A story about olives

I heard this over 20 years ago. I cannot remember the numbers, so I’m going to paraphrase it a bit, in order that the main point is apparent.

A man joins British Airways in some kind of cost management exercise. On his first project, he decided to look at the meals that were served on the long haul flights. He was quite detailed and when he looked at one of the salad meals, he noticed that the Mediterranean salad had olives in it. He looked deeply into it and asked about the cost of the olives and how many of them were in each salad. The olives were a fairly expensive part of that meal, and on enquiry, he found that there were 7 olives in each salad. On the long haul flights, this particular salad was the most popular, with at least 5% of people on each flight having it. The man put forward a suggestion that the olives in the meal were to be reduced from 7 down to 4. Because of the thousands of Mediterranean salads that were served each day on the flights, he had saved the company over £60,000 per year. As his salary at the time was £15,000, he had, in this one exercise which took him about a month to complete, managed to saved the company his salary for the next 4 years, within his first month of working for them. Naturally, the company loved his work, gave him a raise, and asked him to continue to look at the expenditure.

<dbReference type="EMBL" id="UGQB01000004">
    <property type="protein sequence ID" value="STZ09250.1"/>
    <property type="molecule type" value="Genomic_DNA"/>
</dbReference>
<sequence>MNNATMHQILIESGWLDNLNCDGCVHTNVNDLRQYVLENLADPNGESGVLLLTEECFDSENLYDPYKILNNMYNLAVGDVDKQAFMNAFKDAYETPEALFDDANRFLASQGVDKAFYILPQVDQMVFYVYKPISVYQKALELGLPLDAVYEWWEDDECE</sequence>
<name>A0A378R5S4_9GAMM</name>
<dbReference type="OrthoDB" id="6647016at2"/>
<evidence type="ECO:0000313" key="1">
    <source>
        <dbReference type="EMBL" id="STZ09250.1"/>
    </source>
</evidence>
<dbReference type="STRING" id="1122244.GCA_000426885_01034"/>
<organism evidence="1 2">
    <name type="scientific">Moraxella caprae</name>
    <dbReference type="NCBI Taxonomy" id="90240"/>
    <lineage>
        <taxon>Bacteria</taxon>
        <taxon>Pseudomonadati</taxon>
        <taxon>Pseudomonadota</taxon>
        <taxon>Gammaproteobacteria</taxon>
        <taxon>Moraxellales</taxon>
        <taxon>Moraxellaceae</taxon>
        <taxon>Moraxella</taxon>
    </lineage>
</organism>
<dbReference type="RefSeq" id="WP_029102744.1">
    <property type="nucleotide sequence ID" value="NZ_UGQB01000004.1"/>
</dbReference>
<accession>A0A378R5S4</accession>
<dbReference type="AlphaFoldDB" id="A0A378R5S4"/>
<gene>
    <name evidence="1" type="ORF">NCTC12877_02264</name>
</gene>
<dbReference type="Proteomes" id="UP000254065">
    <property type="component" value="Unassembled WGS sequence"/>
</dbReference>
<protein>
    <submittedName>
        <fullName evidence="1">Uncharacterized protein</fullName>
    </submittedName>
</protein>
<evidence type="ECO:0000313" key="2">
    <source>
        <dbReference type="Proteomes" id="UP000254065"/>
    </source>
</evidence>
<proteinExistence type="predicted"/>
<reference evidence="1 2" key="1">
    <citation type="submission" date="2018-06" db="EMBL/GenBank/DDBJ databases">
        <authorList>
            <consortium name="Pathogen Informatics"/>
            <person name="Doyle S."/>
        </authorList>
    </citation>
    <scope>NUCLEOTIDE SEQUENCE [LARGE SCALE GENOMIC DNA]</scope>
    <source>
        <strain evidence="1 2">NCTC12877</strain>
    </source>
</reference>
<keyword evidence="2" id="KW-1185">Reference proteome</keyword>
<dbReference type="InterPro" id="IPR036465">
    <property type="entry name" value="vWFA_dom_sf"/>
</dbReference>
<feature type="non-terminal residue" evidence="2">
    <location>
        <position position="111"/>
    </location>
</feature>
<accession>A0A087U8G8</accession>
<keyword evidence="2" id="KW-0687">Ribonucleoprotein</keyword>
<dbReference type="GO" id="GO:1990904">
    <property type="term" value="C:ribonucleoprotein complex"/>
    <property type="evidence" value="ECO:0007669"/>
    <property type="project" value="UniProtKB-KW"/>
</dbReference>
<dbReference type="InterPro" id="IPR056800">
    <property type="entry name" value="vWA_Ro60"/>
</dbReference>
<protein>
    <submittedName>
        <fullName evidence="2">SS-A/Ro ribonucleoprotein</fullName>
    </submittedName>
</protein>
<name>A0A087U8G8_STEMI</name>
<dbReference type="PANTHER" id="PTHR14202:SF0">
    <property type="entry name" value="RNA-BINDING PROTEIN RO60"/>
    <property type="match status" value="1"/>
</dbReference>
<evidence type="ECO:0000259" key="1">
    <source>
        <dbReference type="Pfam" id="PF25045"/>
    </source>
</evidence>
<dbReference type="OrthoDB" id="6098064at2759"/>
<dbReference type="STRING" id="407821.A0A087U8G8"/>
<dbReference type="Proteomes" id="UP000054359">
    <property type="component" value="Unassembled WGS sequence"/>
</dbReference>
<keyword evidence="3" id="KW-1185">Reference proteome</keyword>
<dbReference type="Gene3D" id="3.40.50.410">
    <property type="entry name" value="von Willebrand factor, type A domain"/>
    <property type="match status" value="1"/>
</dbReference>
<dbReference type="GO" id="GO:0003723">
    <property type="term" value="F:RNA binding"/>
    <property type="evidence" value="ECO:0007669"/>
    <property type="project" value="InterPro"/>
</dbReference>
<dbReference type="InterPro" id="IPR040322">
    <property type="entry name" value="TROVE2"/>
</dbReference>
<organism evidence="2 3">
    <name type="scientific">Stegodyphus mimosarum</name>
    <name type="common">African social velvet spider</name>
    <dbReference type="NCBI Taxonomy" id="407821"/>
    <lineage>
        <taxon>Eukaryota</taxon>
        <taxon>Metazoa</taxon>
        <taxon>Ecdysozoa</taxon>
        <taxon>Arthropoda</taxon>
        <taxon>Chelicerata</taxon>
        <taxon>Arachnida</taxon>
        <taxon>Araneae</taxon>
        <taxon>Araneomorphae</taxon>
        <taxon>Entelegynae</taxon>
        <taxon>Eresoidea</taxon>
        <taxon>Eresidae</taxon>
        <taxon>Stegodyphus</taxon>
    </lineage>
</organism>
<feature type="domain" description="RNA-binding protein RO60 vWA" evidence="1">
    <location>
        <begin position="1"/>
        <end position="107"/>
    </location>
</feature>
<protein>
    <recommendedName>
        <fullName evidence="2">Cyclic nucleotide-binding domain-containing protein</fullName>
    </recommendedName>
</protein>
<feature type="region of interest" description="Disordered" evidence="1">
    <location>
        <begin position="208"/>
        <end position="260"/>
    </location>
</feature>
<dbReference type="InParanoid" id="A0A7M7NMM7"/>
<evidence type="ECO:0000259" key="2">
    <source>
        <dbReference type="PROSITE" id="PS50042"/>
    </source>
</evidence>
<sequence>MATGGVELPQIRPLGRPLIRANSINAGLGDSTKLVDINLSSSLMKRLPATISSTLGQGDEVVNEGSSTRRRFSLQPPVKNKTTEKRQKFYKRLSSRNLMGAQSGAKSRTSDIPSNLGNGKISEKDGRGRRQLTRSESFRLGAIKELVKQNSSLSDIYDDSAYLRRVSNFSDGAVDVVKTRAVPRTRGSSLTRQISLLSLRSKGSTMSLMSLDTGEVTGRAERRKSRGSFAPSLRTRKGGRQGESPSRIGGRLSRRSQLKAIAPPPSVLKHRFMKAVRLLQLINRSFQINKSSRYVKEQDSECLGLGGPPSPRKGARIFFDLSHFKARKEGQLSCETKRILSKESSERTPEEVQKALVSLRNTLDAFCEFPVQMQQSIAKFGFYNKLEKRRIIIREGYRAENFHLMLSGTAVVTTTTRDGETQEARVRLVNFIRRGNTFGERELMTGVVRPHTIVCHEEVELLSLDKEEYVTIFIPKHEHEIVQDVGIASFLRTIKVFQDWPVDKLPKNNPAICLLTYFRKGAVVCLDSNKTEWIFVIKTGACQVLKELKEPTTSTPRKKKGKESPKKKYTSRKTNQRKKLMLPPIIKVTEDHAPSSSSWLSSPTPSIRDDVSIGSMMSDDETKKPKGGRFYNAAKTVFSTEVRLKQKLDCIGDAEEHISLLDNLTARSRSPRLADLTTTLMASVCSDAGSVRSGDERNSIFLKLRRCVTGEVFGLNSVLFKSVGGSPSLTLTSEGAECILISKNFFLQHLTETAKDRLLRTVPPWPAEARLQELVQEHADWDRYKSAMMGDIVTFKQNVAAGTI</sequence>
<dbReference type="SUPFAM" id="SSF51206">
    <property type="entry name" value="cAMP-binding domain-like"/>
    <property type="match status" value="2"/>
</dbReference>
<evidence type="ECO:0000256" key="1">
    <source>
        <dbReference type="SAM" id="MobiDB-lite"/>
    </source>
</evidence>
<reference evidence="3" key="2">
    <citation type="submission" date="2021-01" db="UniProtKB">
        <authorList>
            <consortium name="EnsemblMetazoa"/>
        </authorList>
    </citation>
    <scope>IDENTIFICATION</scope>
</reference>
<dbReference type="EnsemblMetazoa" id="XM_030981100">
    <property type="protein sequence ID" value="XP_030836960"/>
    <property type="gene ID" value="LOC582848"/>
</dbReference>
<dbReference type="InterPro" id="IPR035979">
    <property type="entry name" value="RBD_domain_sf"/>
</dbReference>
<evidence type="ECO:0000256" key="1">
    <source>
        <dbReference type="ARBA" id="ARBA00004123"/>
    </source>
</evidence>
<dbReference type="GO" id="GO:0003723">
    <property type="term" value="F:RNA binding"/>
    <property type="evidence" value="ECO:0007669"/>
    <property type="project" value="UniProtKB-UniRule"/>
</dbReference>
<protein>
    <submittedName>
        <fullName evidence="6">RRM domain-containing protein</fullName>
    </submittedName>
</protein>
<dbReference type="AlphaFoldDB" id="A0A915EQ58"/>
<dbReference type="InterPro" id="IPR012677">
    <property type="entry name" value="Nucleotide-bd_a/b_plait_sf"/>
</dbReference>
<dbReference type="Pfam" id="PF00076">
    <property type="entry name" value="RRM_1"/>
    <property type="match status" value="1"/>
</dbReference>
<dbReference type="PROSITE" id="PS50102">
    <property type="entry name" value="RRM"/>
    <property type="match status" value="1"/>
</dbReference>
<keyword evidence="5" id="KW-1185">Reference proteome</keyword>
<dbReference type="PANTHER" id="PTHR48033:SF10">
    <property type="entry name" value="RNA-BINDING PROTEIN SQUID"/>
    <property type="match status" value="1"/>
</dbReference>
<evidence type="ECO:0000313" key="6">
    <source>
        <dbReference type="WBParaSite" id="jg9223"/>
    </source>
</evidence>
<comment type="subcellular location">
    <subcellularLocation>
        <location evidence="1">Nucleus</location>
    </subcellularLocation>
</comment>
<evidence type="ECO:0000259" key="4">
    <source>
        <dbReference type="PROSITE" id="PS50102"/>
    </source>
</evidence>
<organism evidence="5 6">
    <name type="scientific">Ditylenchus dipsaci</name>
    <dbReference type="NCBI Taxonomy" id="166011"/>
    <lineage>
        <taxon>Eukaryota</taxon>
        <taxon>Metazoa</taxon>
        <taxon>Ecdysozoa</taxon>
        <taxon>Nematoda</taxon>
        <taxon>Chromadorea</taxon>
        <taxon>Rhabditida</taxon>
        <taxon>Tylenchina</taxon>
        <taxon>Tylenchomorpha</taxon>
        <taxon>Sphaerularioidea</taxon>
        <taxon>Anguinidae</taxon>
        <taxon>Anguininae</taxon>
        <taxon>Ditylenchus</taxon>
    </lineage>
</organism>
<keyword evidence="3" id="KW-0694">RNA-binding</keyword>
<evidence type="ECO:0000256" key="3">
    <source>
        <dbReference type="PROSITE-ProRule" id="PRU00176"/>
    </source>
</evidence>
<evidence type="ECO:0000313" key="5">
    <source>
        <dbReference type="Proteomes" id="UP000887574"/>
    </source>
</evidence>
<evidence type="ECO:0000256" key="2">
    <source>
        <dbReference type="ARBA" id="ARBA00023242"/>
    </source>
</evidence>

Why have I mentioned this? Well with the thread about reliability of BMW’s, and them having a lot of faults which may be related to either their batteries, or using thinner electrical wire, or something similar (credit to National Treasure I believe in highlighting that), the olive story came to mind. I wonder if someone at BMW has decided to use “less olives”. Well, something to the equivalent, maybe a slightly cheaper & thinner wire, or slightly cheaper supplier of battery that may have less plates in it, or a slightly cheaper regulator/rectifier, or thingymabob. Whilst I’m probably mentioning the incorrect components, I’m sure you get the drift, that a seemingly insignificant cut to manufacturing expenditure in one factor, that may save BMW a lot of money, is actually costing them disproportionately more elsewhere.

I’ve just remembered where I heard the olive story. At school, first or second year of secondary school.

If you talk to any mechanic they will tell you that biked today are made at a much lower standard.

Just last week a garage I go to mentioned that even the Japanese manufacturers like Yamaha have dropped quality evident in the MT series wheels (I nodded even if I have not had experience of them)

Cost engineering in action.

I’ve seen it happen in many places to the detriment of the company.

Case in point, size of creme eggs. They make them smaller and more expensive every year, while the customers keep buying them they’ll keep doing it. See also the amount of crisps in a packet.

This is capitalism.


Ah that is shrinkflation